Archive for June, 2018



Progress on the restoration of the Parthenon, the Temple of Athena
Nikei and the Propylaia: Part B, what the Parthenon, Temple of
Athena Nikei and the Propylaia look like NOW:

The restoration of  Parthenon, the Temple of Athena Nikei and the
Propylaia is making fantastic progress as of 2018. Here we have
5 amazing photos of the restoration of the Parthenon itself
between 2015 and 2018.

Parthenon 5 views 2018

And here you see a composite of the Temple of Athena Nikei
Athena Victorious) as it looked in the nineteenth century (first
picture) and then in its present greatly refurbished condition
next three pictures):

temple of Athena Nikei past and present

And here we see composites of the Propylaia past (nineteenth century):

Propylaia nineteenrh century

and present condition of the Propylaia, 2018:
Propylaia restored 2018

Present condition of the ceiling and the stunning Ionic columns
of the Propylaia, which are breath-taking, previously completely
destroyed before the twentieth century. Now this is what I call
REAL progress:

Propylaia ceiling and Ionic columns 2018

Progress on the restoration of the Parthenon, the Temple of Athena
Nikei and the Propylaia: Part A, what the Parthenon, Temple of
Athena Nikei and the Propylaia looked like BEFORE restoration:

The restoration of  Parthenon, the Temple of Athena Nikei and the
Propylaia is making fantastic progress as of 2018. To put it all in
context, I am posting here the deplorable condition of these 3
landmarks in the 15th., 17th. and 19th., centuries, before restoration.
Here you see two views of of the Ottoman Acropolis in 1456. It is still
in magnificent condition. Notice that the Ottomans did not desecrate
the beautiful frieze of the parthenon, much to their credit as an
advanced civilization.

Ottoman parthenon 1456

What a terrible shame while it was being used as a gunpowder
magazine, that it was hit by artillery shot and damaged severely and
blown to bits by the Venetians in 1687 as seen here. The buildings of
the Acropolis suffered significant damage during the 1687 siege by the
Venetians in the Morean War, fought between the Republic of Venice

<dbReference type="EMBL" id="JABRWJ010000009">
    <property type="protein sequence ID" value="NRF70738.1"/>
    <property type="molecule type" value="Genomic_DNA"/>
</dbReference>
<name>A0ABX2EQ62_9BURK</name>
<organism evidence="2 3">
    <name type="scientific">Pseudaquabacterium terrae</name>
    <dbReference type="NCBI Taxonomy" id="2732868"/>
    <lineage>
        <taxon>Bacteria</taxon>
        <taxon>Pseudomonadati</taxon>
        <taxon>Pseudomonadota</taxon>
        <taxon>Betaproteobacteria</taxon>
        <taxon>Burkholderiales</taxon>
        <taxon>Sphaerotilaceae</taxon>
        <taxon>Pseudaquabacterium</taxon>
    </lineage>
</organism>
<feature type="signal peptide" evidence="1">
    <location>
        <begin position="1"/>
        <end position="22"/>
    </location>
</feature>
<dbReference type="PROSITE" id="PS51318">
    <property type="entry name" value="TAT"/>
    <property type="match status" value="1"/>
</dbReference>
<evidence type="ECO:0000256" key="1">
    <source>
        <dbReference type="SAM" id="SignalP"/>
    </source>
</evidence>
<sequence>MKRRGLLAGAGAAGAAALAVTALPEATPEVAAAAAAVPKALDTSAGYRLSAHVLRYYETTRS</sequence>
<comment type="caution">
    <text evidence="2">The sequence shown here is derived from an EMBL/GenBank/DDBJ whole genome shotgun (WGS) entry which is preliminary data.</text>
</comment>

and the Ottoman Empire between 1684 and 1699. Here you see a
black and white rendition of that terrible destruction:

Venetian_siege_of_Acropolis

Here you can see for yourself a composite of the deplorable condition
the Parthenon and the Propylaia in the nineteenth century.

acropolis and propylaia nineteenth century

Also illustrated here is the stunning dealized reconstruction painting
of the Acropolis and Areios Pagos in Athens, by Leo von Klenze, 1846. 

Acropolis_by_Leo_von_Klenze



new Linear A nodule, on the brim of a cup or tripod + a spice cup:

cretan_linear_a_tablet_greece_minoan_aegean_bronze_age_1600bc

As the graphics above make it clear enough, this decipherment is pretty straightforward, much to my relief, considering how so many Linear A inscriptions are such tough nuts to crack.


Linear A nodule on weighing emmer wheat with 3 supersyllabograms:

cretan_linear_a_tablet_nodule_minoan_aegean

This rare Linear A nodule is of particular interest because it contains 3 supersyllabograms, JE SE & U. I am unable to decipher JE and SE, but U appears to be the first syllabogram, actually a vowel, i.e. the first syllable of the word it represents, which in this case would appear to be the Mycenaean-derived word, udoro = u3droj = a water flask. But this interpretation may not make sense in the context of weighing KUNI(SU) or emmer wheat, unless a certain standardized amount of water in a water flask were poised at the other end of the scale measuring the emmer wheat. This is surely open to speculation.


WIKIMEDIA COMMONS: 5 major articles by Richard Vallance Janke,  Spyros Bakas and Rita Roberts

In a major new development in the international dissemination of 5 papers by Spyros Bakas, Rita Roberts and Richard Vallance Janke, the following 5 articles are now universally available on WIKIMEDIA COMMONS, with 47,480,622 files:

Wikimedia Commons

 
These articles are:
CLICK on each logo to download each article: